Population continues to grow for those with Mexican ancestry

The first residents of Michigan with Mexican ancestry arrived in the early 20th Century as recruited farm labor in the state’s beet fields, or came to Detroit to work in assembly lines (Herrada, 2007). Beets crashed in the early 1920s leading to a farm-to-factory migration of Mexican-Americans from rural Michigan to Detroit, nearly quadrupling the urban population to 15,000 before the Great Depression (Herrada, 2007). Due to the high rates of unemployment during the Great Depression, the City of Detroit, federal government and Mexican government adopted a policy that stated unemployed workers would have to move back to Mexico to live in newly formed agricultural colonies, on marginal land. The urban population dropped to about 1,200. (Herrada, 2007). These residents remained clustered in Southwest Detroit near Holy Trinity Catholic Church. In the 1940s though, a federal effort was made to bring in labor from Mexico to work on Detroit wartime industries (Alvarado & Alvarado, 2003).

As in many part of the United States, the number of Mexican immigrants grew in the post-War years. A number of service, political, cultural and religious organizations focused on Latino – and predominantly Mexican American — causes and interests began to flourish in Southwest Detroit and Pontiac in the 1960s and 1970s. Beginning in 1970s, Mexican American communities formed in into other neighborhoods in Detroit, including the area around Greenfield and Grand River as well as the North End area, west of Woodward . The population also grew in Redford and Plymouth (Wayne County),Monroe Monroe County, Ypsilanti (Washtenaw County), Capac (St. Clair County); and Hartland (Livingston County) (Alvarado & Alvarado, 2003).

Many of those clusters were still present in 1980. The 1980 Census reported more than 130,000 residents in Southeast Michigan claiming Mexican ancestry. More than 72,000 were in Wayne County, followed by Oakland County with 27,000 residents claiming Mexican ancestry. A look at where residents with Mexican ancestry were located in the 1980s shows clusters that had already formed in Southwest Detroit and near Pontiac with smaller clusters in Erie Township in Monroe County and Capac in St. Clair County.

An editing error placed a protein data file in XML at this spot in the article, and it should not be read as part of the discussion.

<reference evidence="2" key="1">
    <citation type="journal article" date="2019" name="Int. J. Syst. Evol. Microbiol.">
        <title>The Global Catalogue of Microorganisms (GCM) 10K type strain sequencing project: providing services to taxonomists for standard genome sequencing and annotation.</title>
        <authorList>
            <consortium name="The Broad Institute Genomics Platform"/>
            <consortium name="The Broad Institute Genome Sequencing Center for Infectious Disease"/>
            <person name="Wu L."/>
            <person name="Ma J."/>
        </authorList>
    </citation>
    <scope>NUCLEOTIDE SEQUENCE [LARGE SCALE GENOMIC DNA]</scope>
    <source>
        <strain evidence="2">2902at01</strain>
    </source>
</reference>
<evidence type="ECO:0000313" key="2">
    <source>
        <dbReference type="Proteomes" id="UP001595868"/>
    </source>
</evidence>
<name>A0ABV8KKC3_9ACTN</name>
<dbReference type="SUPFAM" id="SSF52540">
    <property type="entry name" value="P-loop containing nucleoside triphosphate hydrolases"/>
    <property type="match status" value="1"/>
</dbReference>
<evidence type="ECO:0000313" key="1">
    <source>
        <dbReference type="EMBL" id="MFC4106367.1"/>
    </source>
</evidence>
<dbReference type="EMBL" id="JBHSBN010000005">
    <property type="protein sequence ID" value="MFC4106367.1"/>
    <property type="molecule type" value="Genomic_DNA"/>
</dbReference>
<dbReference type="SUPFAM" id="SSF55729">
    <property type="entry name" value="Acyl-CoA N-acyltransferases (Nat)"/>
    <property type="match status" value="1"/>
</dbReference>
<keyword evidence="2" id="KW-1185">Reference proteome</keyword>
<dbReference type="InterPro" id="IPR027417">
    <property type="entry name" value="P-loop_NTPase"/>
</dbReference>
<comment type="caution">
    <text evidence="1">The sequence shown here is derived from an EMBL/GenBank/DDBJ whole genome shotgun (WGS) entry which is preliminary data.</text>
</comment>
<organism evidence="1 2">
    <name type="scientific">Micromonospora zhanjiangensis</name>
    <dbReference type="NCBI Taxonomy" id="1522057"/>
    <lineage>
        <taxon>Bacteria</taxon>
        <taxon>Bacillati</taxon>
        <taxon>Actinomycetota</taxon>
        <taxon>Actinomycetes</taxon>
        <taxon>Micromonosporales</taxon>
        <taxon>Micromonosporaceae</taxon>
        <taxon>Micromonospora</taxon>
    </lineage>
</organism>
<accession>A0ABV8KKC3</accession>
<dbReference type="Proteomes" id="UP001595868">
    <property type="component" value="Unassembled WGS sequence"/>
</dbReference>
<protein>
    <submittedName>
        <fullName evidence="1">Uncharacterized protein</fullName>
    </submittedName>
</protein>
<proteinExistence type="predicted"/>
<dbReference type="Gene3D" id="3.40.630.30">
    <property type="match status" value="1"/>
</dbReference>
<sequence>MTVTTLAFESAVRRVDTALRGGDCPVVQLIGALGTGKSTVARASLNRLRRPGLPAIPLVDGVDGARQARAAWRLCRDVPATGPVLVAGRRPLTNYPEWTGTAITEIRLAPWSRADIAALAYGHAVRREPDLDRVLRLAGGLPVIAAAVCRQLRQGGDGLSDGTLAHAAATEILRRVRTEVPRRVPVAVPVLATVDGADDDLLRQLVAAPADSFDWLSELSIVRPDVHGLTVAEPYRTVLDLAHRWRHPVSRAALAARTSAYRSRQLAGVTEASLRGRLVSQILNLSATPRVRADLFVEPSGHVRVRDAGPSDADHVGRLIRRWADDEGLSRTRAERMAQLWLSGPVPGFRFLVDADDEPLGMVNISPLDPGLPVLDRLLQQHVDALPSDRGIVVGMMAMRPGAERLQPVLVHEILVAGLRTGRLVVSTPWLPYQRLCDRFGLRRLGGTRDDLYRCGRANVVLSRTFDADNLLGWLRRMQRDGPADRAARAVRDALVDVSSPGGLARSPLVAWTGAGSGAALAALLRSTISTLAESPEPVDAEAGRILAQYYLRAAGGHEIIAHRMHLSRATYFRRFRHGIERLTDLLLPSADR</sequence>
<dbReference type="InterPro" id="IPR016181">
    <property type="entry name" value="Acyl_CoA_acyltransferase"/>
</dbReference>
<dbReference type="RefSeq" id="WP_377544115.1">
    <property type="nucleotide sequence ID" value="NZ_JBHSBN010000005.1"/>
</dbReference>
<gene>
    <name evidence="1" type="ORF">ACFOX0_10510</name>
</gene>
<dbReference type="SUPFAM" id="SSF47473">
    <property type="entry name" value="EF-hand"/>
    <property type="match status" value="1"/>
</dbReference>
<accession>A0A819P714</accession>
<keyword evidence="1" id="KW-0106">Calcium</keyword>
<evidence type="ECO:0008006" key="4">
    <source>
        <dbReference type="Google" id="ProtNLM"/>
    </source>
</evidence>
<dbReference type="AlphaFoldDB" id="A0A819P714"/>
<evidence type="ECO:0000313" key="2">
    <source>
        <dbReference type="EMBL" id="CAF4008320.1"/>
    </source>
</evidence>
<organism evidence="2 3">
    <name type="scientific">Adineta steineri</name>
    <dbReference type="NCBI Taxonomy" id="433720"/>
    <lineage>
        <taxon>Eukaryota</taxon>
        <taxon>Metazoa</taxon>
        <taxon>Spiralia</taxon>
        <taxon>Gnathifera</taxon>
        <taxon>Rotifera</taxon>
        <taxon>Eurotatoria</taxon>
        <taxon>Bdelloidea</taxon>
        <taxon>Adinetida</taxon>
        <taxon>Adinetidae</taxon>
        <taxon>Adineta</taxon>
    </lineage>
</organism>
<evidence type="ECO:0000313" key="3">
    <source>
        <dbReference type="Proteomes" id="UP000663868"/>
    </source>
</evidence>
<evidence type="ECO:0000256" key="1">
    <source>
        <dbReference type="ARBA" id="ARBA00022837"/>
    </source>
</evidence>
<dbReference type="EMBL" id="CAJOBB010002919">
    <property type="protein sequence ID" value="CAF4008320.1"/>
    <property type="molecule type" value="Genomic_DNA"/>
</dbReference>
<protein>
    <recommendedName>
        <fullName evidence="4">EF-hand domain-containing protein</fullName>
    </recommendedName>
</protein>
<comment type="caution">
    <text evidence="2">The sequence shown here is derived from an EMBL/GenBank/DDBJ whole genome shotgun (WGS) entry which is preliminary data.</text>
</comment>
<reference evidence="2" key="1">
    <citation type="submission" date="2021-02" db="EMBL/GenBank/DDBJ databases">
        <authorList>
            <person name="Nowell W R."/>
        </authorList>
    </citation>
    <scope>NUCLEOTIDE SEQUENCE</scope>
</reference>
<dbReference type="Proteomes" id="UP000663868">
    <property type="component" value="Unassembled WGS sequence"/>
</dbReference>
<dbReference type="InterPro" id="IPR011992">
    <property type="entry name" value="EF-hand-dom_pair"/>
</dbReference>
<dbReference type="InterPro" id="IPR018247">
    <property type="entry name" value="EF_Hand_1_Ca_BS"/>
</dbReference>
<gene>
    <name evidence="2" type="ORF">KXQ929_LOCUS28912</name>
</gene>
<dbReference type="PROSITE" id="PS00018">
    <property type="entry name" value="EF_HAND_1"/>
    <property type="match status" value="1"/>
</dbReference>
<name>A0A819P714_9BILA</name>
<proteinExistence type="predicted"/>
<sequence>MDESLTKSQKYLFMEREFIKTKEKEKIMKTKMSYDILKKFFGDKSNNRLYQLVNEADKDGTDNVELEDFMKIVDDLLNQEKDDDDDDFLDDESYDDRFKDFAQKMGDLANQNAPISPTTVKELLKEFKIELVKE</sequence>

The following chart shows the growth in residents with Mexican ancestry in the region using Census data and the American Community Survey’s 2012 5-year estimates. It shows consistent growth across counties and over time:

Flashing forward to 2012, the Mexican-American population in the region has nearly tripled since 1980. The Interstate corridors in Livingston and Washtenaw are seeing an influx of residents with Mexican ancestry. Enclaves near Monroe city and Capac have expanded too. In Capac’s case, neighboring Mussey and Berlin townships now exceed the state average. The corridor between Howell and Brighton in Livingston is now 11.6% residents with Mexican ancestry. The outskirts of Ann Arbor have also seen an increase in the proportion of residents with Mexican ancestry.


The enclave that began in Pontiac in Oakland County has expanded outward to adjacent areas, such as Auburn Hills and Waterford. There are now 13 Census tracts with more than 10 percent of the population claiming Mexican ancestry.  Areas along the Interstate 75 corridor in Macomb are also seeing a growth in their population with Mexican ancestry, especially in multi-ethnic Sterling Heights and northward.


The number of residents claiming Mexican ancestry in the Downriver area of Wayne County has grown proportionally as well. Areas such as Melvindale, Lincoln Pak and Allen Park have Mexican-American populations that exceed 10 percent.


Southwest Detroit, often referred to as “Mexicantown” expanded and became more densely Mexican by 2012. Most of the area is comprised of Census blocks with more than 30 percent of the population identifying as having Mexican ancestry. One tract even contains 50.2 percent of residents reporting .

Works Cited

Alvarado, R., & Alvarado, S. (2003). Discovering the Peoples of Michigan: Mexicans and Mexican Americans in Michigan. East Lansing, MI: Michigan State University Press.

Herrada, E. (2007). History of Latinos in Michigan and Detroit. Detroit, MI.http://www.umich.edu/~ac213/student_projects07/repatriados/index.html

Leave a Reply

Your email address will not be published. Required fields are marked *